You have been operational since 1994, how have you evolved over this time?
The Children’s Hospital Trust was established in 1994 to raise funds for the Red Cross War Memorial Children’s Hospital and in 2011 expanded its reach to fundraise for paediatric healthcare in the Western Cape and beyond.
Since 1994, the Trust has proudly assisted the Hospital to upgrade its buildings and equipment and to support the development of professional staff from Sub-Saharan Africa. 100% of all donations go directly to the Hospital and prioritised paediatric healthcare needs. Not a single cent is spent on administration costs.
The Trust is a non-profit organisation which relies on the benevolence of donors to realise its aims and objectives. The Trust has a sound reputation for financial administration and good governance, but while it has raised funds to address many pressing needs, much has yet to be done.
COVID-19 has also reminded us of the importance of healthcare in our country. We have a responsibility to ensure that children recover and grow up to live their purpose.
How can people help?
The Children’s Hospital Trust is working closely with the Hospital to support them through this period, particularly with sourcing personal protective equipment essential for ensuring the safety of all staff: Surgical Masks, n95 masks and disposable protective wear.
The Social Work Department at the Hospital is working very closely with families from impoverished communities. They are responsible for the assessment and intervention of children and their families who have any health-related needs.
In addition to chronic illnesses, the department works with acute medical emergency cases, and much of the work done in these areas involve trauma, life-changing emergency diagnoses, critical prognoses as well as death and bereavement.
Furthermore, the department sees a very high number of child protection cases daily – this varies from sexual abuse, physical abuse, neglect, abandonment, gunshot injuries, preventable dog attacks and emotional abuse. As the Western Cape has a high level of domestic violence and child abuse, we see a high number of cases.
We rely on our local community for many needs directly related to the wellbeing of children and families. There are two areas of need for the Social Work Department:
Ongoing material needs and special child abuse project needs which exist for children and families with whom we work within this Hospital.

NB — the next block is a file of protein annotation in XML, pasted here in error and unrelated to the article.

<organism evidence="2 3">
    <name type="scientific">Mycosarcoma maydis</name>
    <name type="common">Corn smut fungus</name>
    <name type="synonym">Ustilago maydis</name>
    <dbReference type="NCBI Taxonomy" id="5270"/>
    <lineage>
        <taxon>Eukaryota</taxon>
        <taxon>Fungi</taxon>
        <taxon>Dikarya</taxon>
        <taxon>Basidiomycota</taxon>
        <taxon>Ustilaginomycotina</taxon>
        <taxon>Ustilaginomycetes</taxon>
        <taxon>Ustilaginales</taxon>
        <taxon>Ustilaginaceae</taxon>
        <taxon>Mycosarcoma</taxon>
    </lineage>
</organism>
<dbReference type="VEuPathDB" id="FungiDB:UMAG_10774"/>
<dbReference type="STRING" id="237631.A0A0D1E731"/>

The material needs can be summarised as:
These food parcels in the time of COVID-19 are especially important as children on chronic medication cannot take medicine without having regular meals in the day. Many children we see live with alternative caretakers who have insufficient money to support children under normal circumstances. In this time of COVID-19, these caretakers cannot get food from neighbours, family, schools, soup kitchens to ensure that the child eats with meds.
Many families are too poor to afford soap and basic toiletries. When a child is unexpectedly admitted to hospital they arrive without the necessary toiletries for a hospital stay.
Baby clothing, toiletries and nappies
These are another need we consistently have (newborn to 18 months). When we remove children from their parents (due to abuse), we place the child/children with emergency caretakers. The caretaker has no clothing, toiletries, milk (for a baby). Only once a case is heard in the children’s court will DSD assist. We cannot, however, buy baby milk beforehand as we will not know what milk the different children need.
These are for families who have lost everything when their homes burned down. The emergency kit consists of a few pots and pans, kitchen utensils, crockery, cutlery, two blankets, toiletries (including sanitary towels), a food parcel, a book and pens, a lock and key for the new shack, a towel, two plastic bowls, a whistle for emergencies, a store voucher if there are children in the family for uniform and school book replacements.
Children with special nutritional needs
These are children who follow a very specific diet due to their medical diagnosis. Their families are unable to afford their food because it is too expensive, e.g. children on a ketogenic diet or a completely fat-free diet. This is a huge problem because families are just too poor to afford the food they need.
Funds are needed for families for a child to attend longer-term therapy. This is in the case of a child who has had a traumatic experience or multiple traumas, or when a child has been severely abused and needs ongoing counselling for Post-Traumatic Stress Disorder.
Anything to add?
A SPECIAL THANKS TO OUR TIRELESS HEALTHCARE WORKERS!
Please keep our dedicated healthcare workers in your thoughts. In response to the growing coronavirus pandemic, the Hospital is working determinedly to ensure that the Emergency Centre and wards remain as safe as possible for patients, families and staff.
We sincerely appreciate all healthcare workers for their dedication and resilience during this challenging time. While we need to stay at home, they bravely go out every day to save the lives of our family, friends and communities. We salute you!
Photo: CEO Chantel Cooper with ex-patient Kiiara Louw.